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Articles by I Menashe
Total Records ( 2 ) for I Menashe
  G Andreotti , P Boffetta , P. S Rosenberg , S. I Berndt , S Karami , I Menashe , M Yeager , S. J Chanock , D Zaridze , V Matteev , V Janout , H Kollarova , V Bencko , M Navratilova , N Szeszenia Dabrowska , D Mates , N Rothman , P Brennan , W. H Chow and L. E. Moore

Hypertension is a known risk factor for renal cell carcinoma (RCC), although the underlying biological mechanisms of its action are unknown. To clarify the role of hypertension in RCC, we examined the risk of RCC in relation to 142 single-nucleotide polymorphisms (SNPs) in eight genes having a role in blood pressure control. We analyzed 777 incident and histologically confirmed RCC cases and 1035 controls who completed an in-person interview as part of a multi-center, hospital-based case–control study in Central Europe. Genotyping was conducted with an Illumina® GoldenGate® Oligo Pool All assay using germ line DNA. Of the eight genes examined, AGT (angiotensinogen) was most strongly associated with RCC (minimum P-value permutation test = 0.02). Of the 17 AGT tagging SNPs considered, associations were strongest for rs1326889 [odds ratio (OR) = 1.35, 95% confidence interval (CI) = 1.15–1.58] and rs2493137 (OR = 1.31, 95% CI = 1.12–1.54), which are located in the promoter. Stratified analysis revealed that the effects of the AGT SNPs were statistically significant in participants with hypertension or high body mass index (BMI) (≥25 kg/m2), but not in subjects without hypertension and with a normal BMI (<25 kg/m2). Also, haplotypes with risk-conferring alleles of markers located in the promoter and intron 1 regions of AGT were significantly associated with RCC compared with the common haplotype in subjects with hypertension or high BMI (global P = 0.003). Our findings suggest that common genetic variants of AGT, particularly those in the promoter, increase RCC risk among subjects who are hypertensive or overweight.

  I Menashe , W. F Anderson , I Jatoi and P. S. Rosenberg

In the United States, a black-to-white disparity in age-standardized breast cancer mortality rates emerged in the 1980s and has widened since then.


To further explore this racial disparity, black-to-white rate ratios (RRsBW) for mortality, incidence, hazard of breast cancer death, and incidence-based mortality (IBM) were investigated using data from the National Cancer Institute’s Surveillance, Epidemiology, and End Results program on 244 786 women who were diagnosed with breast cancer from January 1990 through December 2003 and followed through December 2004. A counterfactual approach was used to examine the expected IBM RRsBW, assuming equal distributions for estrogen receptor (ER) expression, and/or equal hazard rates of breast cancer death, among black and white women.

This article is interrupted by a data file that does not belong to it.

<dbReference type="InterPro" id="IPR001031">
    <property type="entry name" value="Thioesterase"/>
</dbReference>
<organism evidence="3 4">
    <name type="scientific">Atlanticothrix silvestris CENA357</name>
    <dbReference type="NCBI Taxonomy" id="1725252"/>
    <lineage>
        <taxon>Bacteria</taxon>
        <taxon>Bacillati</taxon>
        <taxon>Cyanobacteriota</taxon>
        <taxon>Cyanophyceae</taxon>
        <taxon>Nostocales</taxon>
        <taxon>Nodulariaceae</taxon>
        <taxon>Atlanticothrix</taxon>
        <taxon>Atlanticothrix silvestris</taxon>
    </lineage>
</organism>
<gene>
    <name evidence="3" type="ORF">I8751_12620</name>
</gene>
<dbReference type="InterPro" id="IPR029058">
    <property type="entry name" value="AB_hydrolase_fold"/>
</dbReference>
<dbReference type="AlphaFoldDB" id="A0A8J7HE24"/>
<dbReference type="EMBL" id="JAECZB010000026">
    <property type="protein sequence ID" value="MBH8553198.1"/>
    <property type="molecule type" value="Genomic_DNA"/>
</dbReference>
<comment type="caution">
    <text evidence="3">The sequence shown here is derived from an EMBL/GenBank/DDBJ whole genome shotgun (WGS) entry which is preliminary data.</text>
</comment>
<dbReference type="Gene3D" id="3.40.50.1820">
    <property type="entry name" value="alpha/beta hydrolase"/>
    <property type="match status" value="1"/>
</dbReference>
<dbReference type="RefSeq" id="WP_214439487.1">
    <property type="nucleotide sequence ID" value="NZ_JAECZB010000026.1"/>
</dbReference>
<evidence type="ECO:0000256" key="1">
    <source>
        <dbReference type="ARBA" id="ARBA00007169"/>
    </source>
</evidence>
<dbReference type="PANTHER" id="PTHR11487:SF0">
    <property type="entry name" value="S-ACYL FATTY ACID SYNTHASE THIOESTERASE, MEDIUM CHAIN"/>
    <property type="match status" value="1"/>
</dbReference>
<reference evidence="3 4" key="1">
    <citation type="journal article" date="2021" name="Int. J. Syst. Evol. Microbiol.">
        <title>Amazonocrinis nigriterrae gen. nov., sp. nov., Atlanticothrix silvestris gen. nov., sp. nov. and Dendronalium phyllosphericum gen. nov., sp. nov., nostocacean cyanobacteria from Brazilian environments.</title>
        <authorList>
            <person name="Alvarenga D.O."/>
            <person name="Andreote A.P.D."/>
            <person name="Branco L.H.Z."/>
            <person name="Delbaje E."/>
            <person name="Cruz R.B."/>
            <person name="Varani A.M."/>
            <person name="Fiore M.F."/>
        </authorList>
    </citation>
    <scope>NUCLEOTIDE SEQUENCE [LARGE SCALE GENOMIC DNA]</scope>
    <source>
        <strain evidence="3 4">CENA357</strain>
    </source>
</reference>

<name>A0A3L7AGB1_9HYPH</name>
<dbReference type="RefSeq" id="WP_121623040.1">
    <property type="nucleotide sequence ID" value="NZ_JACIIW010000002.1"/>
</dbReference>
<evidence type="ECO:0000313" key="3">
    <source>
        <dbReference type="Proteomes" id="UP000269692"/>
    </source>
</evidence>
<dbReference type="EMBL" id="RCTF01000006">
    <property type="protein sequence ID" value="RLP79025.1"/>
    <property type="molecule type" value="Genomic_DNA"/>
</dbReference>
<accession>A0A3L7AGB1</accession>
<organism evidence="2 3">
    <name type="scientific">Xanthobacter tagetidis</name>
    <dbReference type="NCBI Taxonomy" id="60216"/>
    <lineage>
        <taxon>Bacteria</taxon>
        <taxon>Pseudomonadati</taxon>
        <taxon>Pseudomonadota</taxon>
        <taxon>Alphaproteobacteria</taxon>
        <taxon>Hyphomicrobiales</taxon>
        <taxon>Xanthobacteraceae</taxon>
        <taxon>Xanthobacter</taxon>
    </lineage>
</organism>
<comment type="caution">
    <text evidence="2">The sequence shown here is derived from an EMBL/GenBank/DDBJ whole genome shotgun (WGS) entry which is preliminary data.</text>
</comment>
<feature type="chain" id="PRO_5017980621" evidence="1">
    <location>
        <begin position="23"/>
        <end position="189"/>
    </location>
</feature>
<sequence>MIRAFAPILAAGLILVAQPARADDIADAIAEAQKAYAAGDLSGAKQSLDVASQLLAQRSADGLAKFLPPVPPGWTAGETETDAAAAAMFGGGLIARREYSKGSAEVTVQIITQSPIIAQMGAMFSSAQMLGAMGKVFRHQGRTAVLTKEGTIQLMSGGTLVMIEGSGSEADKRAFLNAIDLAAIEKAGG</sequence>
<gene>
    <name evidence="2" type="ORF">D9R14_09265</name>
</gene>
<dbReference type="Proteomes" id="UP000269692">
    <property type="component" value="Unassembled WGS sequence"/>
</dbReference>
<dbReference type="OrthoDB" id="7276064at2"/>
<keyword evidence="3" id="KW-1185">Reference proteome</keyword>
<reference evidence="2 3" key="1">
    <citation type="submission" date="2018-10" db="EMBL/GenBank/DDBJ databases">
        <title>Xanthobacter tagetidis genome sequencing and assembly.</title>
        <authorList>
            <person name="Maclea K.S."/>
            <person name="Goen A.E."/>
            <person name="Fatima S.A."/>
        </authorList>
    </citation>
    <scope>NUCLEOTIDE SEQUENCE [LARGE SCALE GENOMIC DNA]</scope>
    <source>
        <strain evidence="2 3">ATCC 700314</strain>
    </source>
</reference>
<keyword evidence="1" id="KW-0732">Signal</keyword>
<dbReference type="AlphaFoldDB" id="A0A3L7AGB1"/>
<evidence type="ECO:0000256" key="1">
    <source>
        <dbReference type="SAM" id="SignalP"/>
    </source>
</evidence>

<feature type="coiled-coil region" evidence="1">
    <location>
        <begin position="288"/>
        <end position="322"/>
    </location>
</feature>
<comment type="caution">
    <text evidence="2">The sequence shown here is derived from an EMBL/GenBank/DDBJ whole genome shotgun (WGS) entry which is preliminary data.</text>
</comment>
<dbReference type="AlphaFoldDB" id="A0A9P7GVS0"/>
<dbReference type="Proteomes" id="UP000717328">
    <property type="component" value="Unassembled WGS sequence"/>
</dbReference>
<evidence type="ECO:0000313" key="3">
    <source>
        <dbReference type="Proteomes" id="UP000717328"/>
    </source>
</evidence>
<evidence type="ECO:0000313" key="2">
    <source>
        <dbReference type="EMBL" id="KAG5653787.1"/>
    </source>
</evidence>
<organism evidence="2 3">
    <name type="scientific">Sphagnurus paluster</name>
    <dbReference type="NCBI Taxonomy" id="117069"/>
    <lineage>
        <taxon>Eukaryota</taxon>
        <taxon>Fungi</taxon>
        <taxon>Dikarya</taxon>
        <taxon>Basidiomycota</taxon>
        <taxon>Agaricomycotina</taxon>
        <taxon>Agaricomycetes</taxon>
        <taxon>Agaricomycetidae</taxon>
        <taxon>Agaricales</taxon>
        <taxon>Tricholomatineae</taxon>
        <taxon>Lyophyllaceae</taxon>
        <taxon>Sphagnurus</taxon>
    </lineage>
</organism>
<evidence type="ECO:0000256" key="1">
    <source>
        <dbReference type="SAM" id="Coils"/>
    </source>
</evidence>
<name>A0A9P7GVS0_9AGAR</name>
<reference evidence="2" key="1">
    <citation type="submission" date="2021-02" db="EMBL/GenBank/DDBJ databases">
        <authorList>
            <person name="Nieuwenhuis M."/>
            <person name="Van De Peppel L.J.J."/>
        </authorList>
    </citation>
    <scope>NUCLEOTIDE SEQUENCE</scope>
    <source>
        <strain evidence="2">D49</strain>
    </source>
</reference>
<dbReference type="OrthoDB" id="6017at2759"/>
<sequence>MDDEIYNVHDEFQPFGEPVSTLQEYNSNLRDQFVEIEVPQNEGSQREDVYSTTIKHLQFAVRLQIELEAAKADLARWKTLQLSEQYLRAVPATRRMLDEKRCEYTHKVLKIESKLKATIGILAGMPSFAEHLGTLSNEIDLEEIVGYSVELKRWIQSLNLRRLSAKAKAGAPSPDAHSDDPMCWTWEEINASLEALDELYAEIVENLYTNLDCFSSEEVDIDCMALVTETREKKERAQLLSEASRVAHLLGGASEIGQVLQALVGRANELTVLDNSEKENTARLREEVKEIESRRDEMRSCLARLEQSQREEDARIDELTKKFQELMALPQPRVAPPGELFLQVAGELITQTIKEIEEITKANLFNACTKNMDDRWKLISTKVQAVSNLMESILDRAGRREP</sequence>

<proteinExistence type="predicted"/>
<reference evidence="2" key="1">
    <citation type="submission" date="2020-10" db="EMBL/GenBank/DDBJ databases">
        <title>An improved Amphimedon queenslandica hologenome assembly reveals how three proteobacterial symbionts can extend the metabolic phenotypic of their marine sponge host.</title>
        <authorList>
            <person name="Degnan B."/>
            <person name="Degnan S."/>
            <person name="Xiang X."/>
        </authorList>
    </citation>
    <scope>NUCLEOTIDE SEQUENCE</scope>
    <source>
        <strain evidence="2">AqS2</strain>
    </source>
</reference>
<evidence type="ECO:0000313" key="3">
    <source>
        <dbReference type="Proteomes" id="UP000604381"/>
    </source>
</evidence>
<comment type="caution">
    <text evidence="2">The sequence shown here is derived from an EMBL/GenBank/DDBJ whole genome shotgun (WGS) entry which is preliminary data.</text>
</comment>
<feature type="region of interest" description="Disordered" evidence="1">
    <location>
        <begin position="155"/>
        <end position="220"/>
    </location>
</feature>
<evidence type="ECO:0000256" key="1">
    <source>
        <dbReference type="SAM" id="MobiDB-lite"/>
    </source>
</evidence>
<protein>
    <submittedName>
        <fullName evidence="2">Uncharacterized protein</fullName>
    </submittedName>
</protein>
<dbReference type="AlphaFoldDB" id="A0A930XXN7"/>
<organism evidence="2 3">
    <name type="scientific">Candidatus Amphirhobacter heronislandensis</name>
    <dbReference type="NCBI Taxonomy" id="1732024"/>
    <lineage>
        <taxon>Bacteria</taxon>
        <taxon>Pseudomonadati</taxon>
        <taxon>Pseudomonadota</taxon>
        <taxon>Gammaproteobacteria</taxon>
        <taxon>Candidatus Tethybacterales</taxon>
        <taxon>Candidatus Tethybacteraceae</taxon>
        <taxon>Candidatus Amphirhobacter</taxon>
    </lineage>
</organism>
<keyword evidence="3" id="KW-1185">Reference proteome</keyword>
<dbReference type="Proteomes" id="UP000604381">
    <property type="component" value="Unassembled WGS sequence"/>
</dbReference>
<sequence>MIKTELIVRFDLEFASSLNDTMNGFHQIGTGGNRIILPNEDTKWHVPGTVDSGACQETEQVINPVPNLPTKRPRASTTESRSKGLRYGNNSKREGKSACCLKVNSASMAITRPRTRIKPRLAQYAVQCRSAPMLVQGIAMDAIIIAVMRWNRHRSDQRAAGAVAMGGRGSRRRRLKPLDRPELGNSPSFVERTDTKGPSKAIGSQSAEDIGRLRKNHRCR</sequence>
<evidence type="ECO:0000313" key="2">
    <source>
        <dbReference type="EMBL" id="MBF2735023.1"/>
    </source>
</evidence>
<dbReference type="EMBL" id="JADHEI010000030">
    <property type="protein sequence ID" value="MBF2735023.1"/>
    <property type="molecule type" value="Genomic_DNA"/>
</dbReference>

From 1990 through 2004, mortality RRBW was greater than 1.0 and widened over time (age-standardized breast cancer mortality rates fell from 36 to 29 per 100 000 for blacks and from 30 to 22 per 100 000 for whites). In contrast, incidence RRBW was generally less than 1.0. Absolute hazard rates of breast cancer death declined substantially for ER-positive tumors and modestly for ER-negative tumors but were persistently higher for blacks than whites. Equalizing the distributions of ER expression in blacks and whites decreased the IBM RRBW slightly. Interestingly, the black-to-white disparity in IBM RRBW was essentially eliminated when hazard rates of breast cancer death were matched within each ER category.


The black-to-white disparity in age-standardized breast cancer mortality was largely driven by the higher hazard rates of breast cancer death among black women, diagnosed with the disease, irrespective of ER expression, and especially in the first few years following diagnosis. Greater emphasis should be placed on identifying the etiology of these excess hazards and developing therapeutic strategies to address them.

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